The Essential Tool Chest
Drawbore Your Mortise-and-Tenon Joinery
A Woodturner's Guide to Chucks and Jaws
Speed Up Handplane Honing with Your Ruler
Smoothing Plane Tips and Techniques
Biscuit Joiner Tips and Tricks
Bevel-Up Jack Planes are a Workshop Workhorse
Mounting Knife Hinges in Curved Doors
Customize Your Router for Centered Mortises
Workbench Tool Storage Solutions
Capture More Dust from Your Router Table
Hinge Mortises on the Tablesaw
The Coolest Cutting Board Ever?
Simple Tape Trick for Tight Fitting Through-Mortises
How to Sharpen Hollow Chisel Mortising Bits
Some Turnings are Just More Difficultcomments (0) July 31st, 2009 in blogs
I was working with an 18th Century Mahogany Bookcase that includes a complex cornice shown below. There are a number of components in this cornice assembly including the small turned pendants. The pendants are half-round with a flat on the back which is the gluing surface. I turned the pendants from two pieces of woods glued together with a paper interface at the glue line. Then after turning, the pendants were separated at the paper interface.
It would seem that turning these pendants in SketchUp would be quite easy. But as I will show below there are several extra steps to accomplish a clean half-round pendant.
Here is the assembled cornice. Note the pendants (I think there are more than 36) hanging from the arched cove molding.
Step 1: Create the half-face of the pendant. Draw a larger rectangular flat face on which to make the pendant shape. I use the Line Tool and Arc Tool to create the shape on top of the rectangle.
Step 2: Create the circular path for the Follow Me. Make sure that you create the circle on the same axis as the pendant face. In my case the face is on the red/blue plane. So the circle is executed on a radius that follows down the red axis.
Step 3: Here is the first complication; The circle path will need to be rotated slightly so that the midpoint of the circle segments are aligned with the pendant face. If we don't do this rotation, we will not have a half-round pendant with a flat face. I use the default number of circle sides which is 24. So each piece of the pie is 15 degrees. We need to rotate 7.5 degrees so the midpoint of the segments line up with the axis of the pendant plane.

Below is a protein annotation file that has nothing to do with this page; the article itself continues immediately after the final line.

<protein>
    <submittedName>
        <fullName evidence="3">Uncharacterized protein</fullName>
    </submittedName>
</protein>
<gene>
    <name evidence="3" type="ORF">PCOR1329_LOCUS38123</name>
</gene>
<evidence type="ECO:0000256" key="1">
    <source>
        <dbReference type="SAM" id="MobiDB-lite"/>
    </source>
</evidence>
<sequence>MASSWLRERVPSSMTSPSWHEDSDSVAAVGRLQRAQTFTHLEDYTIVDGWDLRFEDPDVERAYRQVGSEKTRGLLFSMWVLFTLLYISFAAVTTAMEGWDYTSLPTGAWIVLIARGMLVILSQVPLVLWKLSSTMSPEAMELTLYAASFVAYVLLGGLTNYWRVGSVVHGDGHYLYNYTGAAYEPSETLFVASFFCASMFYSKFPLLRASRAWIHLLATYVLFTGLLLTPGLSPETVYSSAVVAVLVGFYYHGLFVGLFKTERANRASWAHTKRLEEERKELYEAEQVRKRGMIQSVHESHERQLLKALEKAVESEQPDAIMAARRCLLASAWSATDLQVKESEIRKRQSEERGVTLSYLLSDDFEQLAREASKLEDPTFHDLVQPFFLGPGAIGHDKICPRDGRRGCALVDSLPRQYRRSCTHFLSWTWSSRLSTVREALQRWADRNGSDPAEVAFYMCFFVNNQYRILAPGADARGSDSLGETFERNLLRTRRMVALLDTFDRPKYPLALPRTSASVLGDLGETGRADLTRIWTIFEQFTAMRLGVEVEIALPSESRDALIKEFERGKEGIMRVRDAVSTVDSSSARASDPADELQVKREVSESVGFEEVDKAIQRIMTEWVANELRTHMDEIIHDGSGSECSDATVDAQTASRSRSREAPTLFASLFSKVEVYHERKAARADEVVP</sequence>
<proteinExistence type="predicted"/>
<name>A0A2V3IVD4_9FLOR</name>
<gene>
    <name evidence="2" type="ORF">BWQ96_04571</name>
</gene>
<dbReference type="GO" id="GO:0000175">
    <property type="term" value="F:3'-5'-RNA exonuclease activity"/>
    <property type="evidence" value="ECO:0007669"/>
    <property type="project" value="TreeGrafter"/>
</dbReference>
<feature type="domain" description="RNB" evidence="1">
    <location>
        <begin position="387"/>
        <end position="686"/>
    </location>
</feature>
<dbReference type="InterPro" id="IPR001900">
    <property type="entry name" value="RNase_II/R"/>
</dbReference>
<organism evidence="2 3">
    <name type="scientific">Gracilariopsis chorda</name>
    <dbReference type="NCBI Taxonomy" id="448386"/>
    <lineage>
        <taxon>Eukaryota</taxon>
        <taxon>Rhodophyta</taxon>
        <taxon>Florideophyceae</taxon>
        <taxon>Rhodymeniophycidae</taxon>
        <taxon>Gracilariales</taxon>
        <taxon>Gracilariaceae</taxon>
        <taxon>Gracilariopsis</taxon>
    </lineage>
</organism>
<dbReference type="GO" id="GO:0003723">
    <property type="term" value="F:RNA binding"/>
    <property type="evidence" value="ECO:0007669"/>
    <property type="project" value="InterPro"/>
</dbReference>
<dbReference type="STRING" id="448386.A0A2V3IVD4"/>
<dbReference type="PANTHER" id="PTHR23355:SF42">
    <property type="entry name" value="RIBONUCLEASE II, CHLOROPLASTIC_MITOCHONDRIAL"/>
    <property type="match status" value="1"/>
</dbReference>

Step 4: Cut the Follow Me path to a half-circle by drawing a diameter and deleting half of the path. (Although not necessary, I delete the face of the circle so I have more visibility of the pendant).
Step 5: Now the second complication; As you can see, this object is quite small and SketchUp will have trouble making a clean turning since there will be very small facets. So we need to scale up before doing the Follow Me. Use the Select Tool to draw a select box around the path and the pendant face. With the objects selected, pick the Scale Tool and you will see an array of dotted lines and handles around the selection. Click on one of the corner handles and pull the objects out to a bigger size, then type 100 (which will show up in the Measurements Box). Now the pendant face and the path are scaled up in size 100 times normal.
Step 6: With the Select Tool, click on the half-circle path. Then choose the Follow Me Tool and click on the face of the Pendant. (If the Pendant face is a group or component, you will need to right click on the face and choose Edit the Group or Component). Notice the nice clean flat face on the back side of the Pendant.
Step 7: One more complication; I need a 3/4 round pendant for the two corners of the Cornice. Create a 270 degree path with all the set-up steps used previously for the half-circle path.
Step 8: Execute the Follow Me.
I forgot to mention another clean-up step; You will need to use your Select Tool to select all of the Pendant, then right click on the selection and pick Soften/Smooth Edges. This will hide all the unnecessary lines. Also, you can now select the Pendant, pick the Scale Tool, and type .01 to bring the Pendant back down to real size.
posted in: blogs, period interpretation, bookcase
Save up to 51% on Fine Woodworking
Become a Better Woodworker
About Design. Click. Build.
Learn the art and science of designing furniture in SketchUp with Fine Woodworking's official blog. Moderated by a devoted community of woodworkers, we feature step-by-step SketchUp tutorials on designing components, downloads of pre-built 3D models of furniture parts, and news and information about the evolving world of digital furniture design.
Basic SketchUp Tutorials
Learn the basics of building furniture in SketchUp with these classic posts from the Design. Click. Build. blog.
Creating a Project Plan in SketchUp
How I Draw in SketchUp
Axes in SketchUp
The SketchUp Move Tool
The SketchUp Rotate Tool
The SketchUp Scale Tool
Materials, Colors, and Textures
Applying Wood Grain Skins in SketchUp
Easy Dovetail Joints in SketchUp
Meet the Authors